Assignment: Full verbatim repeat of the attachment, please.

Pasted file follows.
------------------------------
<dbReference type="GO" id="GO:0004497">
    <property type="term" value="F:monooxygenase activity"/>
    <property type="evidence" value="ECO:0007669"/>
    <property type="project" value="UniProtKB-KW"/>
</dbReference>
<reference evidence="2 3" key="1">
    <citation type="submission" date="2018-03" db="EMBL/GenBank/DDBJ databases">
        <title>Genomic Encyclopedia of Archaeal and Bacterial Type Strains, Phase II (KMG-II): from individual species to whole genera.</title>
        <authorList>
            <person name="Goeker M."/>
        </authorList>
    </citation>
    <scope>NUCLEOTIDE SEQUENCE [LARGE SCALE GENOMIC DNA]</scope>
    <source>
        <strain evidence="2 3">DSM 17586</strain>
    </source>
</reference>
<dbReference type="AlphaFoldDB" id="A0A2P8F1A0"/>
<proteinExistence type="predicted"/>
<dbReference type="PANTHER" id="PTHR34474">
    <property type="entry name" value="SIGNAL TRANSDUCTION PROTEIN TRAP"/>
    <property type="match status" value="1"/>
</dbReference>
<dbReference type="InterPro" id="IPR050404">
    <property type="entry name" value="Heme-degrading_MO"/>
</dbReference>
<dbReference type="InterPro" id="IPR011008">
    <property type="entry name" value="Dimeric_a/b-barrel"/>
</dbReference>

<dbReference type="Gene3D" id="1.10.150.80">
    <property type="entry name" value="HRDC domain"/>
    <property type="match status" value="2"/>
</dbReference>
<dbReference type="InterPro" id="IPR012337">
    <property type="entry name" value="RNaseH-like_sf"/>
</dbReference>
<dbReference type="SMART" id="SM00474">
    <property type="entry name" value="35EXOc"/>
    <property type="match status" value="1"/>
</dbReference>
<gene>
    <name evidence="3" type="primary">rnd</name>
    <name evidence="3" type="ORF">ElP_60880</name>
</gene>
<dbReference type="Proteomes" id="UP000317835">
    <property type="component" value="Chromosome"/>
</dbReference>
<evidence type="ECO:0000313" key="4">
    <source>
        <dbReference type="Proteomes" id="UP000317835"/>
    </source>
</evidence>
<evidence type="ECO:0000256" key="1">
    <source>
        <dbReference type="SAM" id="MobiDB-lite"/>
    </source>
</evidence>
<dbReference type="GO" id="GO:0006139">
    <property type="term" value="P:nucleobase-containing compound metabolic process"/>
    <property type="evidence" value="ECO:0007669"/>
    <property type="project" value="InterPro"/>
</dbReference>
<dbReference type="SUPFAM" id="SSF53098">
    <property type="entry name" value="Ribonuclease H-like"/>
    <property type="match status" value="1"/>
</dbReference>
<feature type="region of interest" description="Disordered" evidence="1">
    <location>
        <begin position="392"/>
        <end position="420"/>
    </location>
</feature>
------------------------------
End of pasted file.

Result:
<dbReference type="GO" id="GO:0004497">
    <property type="term" value="F:monooxygenase activity"/>
    <property type="evidence" value="ECO:0007669"/>
    <property type="project" value="UniProtKB-KW"/>
</dbReference>
<reference evidence="2 3" key="1">
    <citation type="submission" date="2018-03" db="EMBL/GenBank/DDBJ databases">
        <title>Genomic Encyclopedia of Archaeal and Bacterial Type Strains, Phase II (KMG-II): from individual species to whole genera.</title>
        <authorList>
            <person name="Goeker M."/>
        </authorList>
    </citation>
    <scope>NUCLEOTIDE SEQUENCE [LARGE SCALE GENOMIC DNA]</scope>
    <source>
        <strain evidence="2 3">DSM 17586</strain>
    </source>
</reference>
<dbReference type="AlphaFoldDB" id="A0A2P8F1A0"/>
<proteinExistence type="predicted"/>
<dbReference type="PANTHER" id="PTHR34474">
    <property type="entry name" value="SIGNAL TRANSDUCTION PROTEIN TRAP"/>
    <property type="match status" value="1"/>
</dbReference>
<dbReference type="InterPro" id="IPR050404">
    <property type="entry name" value="Heme-degrading_MO"/>
</dbReference>
<dbReference type="InterPro" id="IPR011008">
    <property type="entry name" value="Dimeric_a/b-barrel"/>
</dbReference>

<dbReference type="Gene3D" id="1.10.150.80">
    <property type="entry name" value="HRDC domain"/>
    <property type="match status" value="2"/>
</dbReference>
<dbReference type="InterPro" id="IPR012337">
    <property type="entry name" value="RNaseH-like_sf"/>
</dbReference>
<dbReference type="SMART" id="SM00474">
    <property type="entry name" value="35EXOc"/>
    <property type="match status" value="1"/>
</dbReference>
<gene>
    <name evidence="3" type="primary">rnd</name>
    <name evidence="3" type="ORF">ElP_60880</name>
</gene>
<dbReference type="Proteomes" id="UP000317835">
    <property type="component" value="Chromosome"/>
</dbReference>
<evidence type="ECO:0000313" key="4">
    <source>
        <dbReference type="Proteomes" id="UP000317835"/>
    </source>
</evidence>
<evidence type="ECO:0000256" key="1">
    <source>
        <dbReference type="SAM" id="MobiDB-lite"/>
    </source>
</evidence>
<dbReference type="GO" id="GO:0006139">
    <property type="term" value="P:nucleobase-containing compound metabolic process"/>
    <property type="evidence" value="ECO:0007669"/>
    <property type="project" value="InterPro"/>
</dbReference>
<dbReference type="SUPFAM" id="SSF53098">
    <property type="entry name" value="Ribonuclease H-like"/>
    <property type="match status" value="1"/>
</dbReference>
<feature type="region of interest" description="Disordered" evidence="1">
    <location>
        <begin position="392"/>
        <end position="420"/>
    </location>
</feature>